(CNN) – A White House spokesman couldn't say Tuesday whether or not President Barack Obama's personal views on medical marijuana had changed after a column and documentary written by CNN Chief Medical Correspondent Dr. Sanjay Gupta detailing his own shift on the issue went viral.
Deputy Press Secretary Josh Earnest, asked if the White House had any official reaction to the column and if the president "has been personally looking at that issue," said he hadn't read it.
"I have to confess I did not see the Sanjay Gupta column that you're referring to, so it's hard for me to comment on it at this point," Earnest said.
The online essay, published August 9, was titled "Why I changed my mind on weed." In it, Gupta described changing his own stance on medical marijuana after researching the topic for his CNN documentary "Weed."
He also apologized for what he said was his misguided previous stance.
"I apologize because I didn't look hard enough, until now," Gupta wrote. "I didn't look far enough. I didn't review papers from smaller labs in other countries doing some remarkable research, and I was too dismissive of the loud chorus of legitimate patients whose symptoms improved on cannabis."
"We have been terribly and systematically misled for nearly 70 years in the United States, and I apologize for my own role in that," he added later.
The column received millions of page views online and was covered heavily by a range of media outlets. Gupta was a candidate for surgeon general in 2009, but later told CNN's Larry King he withdrew his name from consideration so he could maintain his surgical career and continue spending time with his family.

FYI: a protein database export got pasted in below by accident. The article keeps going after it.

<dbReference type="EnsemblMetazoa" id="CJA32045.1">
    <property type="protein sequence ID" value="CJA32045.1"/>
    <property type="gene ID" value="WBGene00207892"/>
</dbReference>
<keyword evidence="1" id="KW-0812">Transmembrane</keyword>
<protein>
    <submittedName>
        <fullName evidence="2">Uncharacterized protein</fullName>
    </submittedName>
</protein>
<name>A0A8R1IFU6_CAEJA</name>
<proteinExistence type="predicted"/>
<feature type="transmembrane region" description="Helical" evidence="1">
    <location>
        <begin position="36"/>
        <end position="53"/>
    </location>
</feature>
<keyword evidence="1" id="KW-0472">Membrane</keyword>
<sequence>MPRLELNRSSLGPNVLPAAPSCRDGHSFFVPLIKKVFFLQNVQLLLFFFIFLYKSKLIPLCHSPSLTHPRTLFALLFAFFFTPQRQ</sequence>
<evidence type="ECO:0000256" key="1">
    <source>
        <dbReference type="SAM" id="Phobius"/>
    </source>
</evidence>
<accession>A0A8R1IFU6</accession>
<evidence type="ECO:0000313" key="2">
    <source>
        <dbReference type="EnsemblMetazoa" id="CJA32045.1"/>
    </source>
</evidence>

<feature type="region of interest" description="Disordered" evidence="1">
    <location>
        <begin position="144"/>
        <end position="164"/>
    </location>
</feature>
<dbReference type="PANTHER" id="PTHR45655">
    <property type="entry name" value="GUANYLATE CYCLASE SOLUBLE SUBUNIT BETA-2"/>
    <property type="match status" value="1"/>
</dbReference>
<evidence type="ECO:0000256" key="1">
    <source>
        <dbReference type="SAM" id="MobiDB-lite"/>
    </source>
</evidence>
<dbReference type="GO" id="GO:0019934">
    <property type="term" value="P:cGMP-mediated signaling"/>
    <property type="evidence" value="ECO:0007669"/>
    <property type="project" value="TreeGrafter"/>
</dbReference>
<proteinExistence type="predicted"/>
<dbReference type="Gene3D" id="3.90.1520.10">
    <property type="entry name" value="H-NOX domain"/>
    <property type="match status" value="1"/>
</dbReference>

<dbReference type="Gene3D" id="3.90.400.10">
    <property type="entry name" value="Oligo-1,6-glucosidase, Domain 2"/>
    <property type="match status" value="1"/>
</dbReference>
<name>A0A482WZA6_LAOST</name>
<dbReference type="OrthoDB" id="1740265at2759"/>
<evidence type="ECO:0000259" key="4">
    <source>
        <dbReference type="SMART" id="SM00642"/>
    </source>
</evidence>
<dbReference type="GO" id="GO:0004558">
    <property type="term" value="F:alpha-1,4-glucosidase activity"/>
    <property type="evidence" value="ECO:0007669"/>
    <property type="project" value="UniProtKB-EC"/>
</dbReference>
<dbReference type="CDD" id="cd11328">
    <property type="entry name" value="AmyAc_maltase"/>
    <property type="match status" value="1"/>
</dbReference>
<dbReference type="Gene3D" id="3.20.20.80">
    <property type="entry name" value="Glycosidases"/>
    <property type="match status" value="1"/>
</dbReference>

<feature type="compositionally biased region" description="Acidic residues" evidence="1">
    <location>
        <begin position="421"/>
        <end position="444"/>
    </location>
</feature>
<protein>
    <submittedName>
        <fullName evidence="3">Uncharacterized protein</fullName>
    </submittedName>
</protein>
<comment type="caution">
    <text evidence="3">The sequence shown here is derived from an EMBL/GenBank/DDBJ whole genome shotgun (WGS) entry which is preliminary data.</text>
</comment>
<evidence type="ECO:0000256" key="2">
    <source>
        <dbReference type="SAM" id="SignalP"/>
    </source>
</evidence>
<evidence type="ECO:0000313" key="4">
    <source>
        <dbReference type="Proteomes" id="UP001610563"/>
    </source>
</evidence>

Obama last weighed in on the use of marijuana after two states – Washington and Colorado – legalized the recreational use of the drug.
"This is a tough problem, because Congress has not yet changed the law," Obama said. "I head up the executive branch; we're supposed to be carrying out laws. And so what we're going to need to have is a conversation about, How do you reconcile a federal law that still says marijuana is a federal offense and state laws that say that it's legal?"
Supporters of medical marijuana have largely been disappointed in the Obama administration's record on the issue. While many were hopeful Obama would discontinue Bush-era crackdowns on dispensaries in states allowing the medical use of cannabis, those raids have ramped up since 2011. Users of medical marijuana, however, have mostly been left alone by the federal government.
Marijuana is listed as a Schedule I drug by the Drug Enforcement Agency, meaning it's considered dangerous and has no medical use. Other Schedule I drugs include heroin, ecstasy, and psychedelic mushrooms. Medical marijuana advocates say it should be listed under Schedule II, comparing it to other prescription painkillers that have a high potential for abuse.
CNN's Kevin Liptak contributed to this report.